Apple ramps up support for disabilities
Mac OS X Lion will introduce some 53 new synthesized speech voices, people said to be familiar with the OS claim. While none of the voices can yet be downloaded in full form for the developer preview, AppleInsider remarks that demos are already accessible. To get the complete voices people will have to download packs ranging from a third to a half of a gigabyte.
Store worker says jobs denied based on suspicions
A former worker at Apple's SoHo retail store in New York City has filed suit against the company, claiming discrimination on the basis of mental illness. The woman first began a job at SoHo in 2008, but in April 2009 took a four-month leave of absence because of a nervous disorder, seeking help from a psychiatrist. The leave was handled by a third-party company, alleged to have assured her that Apple wouldn't learn the details of her condition. On returning though the woman says it was "obvious" that other workers, "especially" the human resources director, had learned about her problem.
Allows deaf subscribers to reach hearing ones
AT&T has released a new iPhone app, AT&T Video Link. The software is meant exclusively for iPhone 4 users, and connects deaf or otherwise hard-of-hearing people to AT&T's video relay service (VRS). This allows calls to people with regular hearing by way of an American Sign Language interpreter.
iZATT Bumps Braille app
iZATT has released the latest addition to its Signal Series of apps for the iPhone and iPod touch, Bumps. The program works as a teaching aide for learning the Braille system. Users can view all 26 dot patterns on the screen, with or without the corresponding English letters displayed. All of the patterns can be viewed on one screen, or each can be presented full-screen. Users can also enter words to see how they are displayed in Braille.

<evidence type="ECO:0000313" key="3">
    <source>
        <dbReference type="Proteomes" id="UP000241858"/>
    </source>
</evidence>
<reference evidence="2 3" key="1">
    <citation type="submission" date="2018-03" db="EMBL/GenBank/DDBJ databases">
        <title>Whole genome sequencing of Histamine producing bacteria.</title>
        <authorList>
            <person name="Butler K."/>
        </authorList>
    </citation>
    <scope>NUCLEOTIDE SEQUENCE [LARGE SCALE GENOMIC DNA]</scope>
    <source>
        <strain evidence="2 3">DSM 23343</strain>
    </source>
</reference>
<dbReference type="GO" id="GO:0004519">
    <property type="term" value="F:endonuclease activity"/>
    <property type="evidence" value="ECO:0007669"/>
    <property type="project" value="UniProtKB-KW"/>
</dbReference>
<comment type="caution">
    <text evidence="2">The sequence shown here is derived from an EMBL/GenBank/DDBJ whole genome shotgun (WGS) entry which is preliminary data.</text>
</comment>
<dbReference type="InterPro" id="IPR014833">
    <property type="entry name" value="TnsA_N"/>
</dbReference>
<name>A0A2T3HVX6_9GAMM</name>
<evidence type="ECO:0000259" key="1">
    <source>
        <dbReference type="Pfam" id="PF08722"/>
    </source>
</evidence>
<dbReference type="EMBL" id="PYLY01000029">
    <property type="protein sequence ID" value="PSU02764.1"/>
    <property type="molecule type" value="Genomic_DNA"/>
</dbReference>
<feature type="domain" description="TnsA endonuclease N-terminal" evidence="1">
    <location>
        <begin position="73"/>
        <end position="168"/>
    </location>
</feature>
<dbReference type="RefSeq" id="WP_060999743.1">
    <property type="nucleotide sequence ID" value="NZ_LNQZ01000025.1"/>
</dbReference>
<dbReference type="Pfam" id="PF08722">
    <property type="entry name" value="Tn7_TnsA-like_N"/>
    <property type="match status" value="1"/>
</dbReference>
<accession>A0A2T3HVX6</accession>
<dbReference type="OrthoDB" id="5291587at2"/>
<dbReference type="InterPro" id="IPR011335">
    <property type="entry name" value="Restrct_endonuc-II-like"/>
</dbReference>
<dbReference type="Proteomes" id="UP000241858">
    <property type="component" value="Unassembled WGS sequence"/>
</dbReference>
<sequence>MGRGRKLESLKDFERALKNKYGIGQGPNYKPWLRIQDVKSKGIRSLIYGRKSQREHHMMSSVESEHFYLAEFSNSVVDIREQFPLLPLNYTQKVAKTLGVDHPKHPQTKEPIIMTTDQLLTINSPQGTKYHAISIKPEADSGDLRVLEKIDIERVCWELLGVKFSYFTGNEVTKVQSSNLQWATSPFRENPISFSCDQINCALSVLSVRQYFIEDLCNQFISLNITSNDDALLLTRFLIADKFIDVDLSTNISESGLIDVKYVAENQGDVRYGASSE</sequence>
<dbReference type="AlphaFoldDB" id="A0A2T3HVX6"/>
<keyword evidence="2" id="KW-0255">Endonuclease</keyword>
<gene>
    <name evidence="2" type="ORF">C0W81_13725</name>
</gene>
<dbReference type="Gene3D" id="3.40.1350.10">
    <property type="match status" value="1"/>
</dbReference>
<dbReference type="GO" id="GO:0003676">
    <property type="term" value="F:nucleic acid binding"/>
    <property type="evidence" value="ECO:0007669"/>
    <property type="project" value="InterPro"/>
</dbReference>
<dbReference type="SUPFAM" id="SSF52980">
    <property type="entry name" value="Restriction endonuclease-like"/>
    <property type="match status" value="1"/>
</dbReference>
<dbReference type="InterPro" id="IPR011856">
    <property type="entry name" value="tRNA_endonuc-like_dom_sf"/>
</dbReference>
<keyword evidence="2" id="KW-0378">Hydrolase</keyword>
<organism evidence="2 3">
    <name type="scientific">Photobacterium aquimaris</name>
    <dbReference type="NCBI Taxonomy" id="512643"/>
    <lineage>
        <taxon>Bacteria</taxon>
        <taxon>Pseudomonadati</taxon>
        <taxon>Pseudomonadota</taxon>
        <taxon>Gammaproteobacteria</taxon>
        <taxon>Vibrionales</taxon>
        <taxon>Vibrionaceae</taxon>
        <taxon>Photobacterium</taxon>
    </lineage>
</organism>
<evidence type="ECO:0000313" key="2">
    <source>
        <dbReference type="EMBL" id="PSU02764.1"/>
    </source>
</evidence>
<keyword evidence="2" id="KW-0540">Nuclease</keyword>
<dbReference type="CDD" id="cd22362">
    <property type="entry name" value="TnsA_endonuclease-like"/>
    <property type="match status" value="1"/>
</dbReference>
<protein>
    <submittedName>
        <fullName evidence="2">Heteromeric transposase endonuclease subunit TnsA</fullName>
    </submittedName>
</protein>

Apple is adding new accessibility functions to iTunes, including updates to allow it to work with software used by the blind for reading the Internet, according to the Associated Press. Tony Olivero, of the National Federation of the Blind, recently demonstrated the technology at the Perkins School for the Blind. Olivero showed how a voice would read out whatever the mouse pointer was slid over, including file commands and movie, music and TV titles in the iTunes Store.
AFB praises Nano, iTunes
Apple has taken some important steps in helping with disabilities, says the American Foundation for the Blind. The non-profit aid and activism organization is mainly praising of the fourth-generation iPod nano, to which Apple has added software options for talking menus, as well as larger fonts. Previously, claims AFB president Carl Augusto, it was enormously difficult to find a particular track or artist on an iPod without skipping songs repeatedly.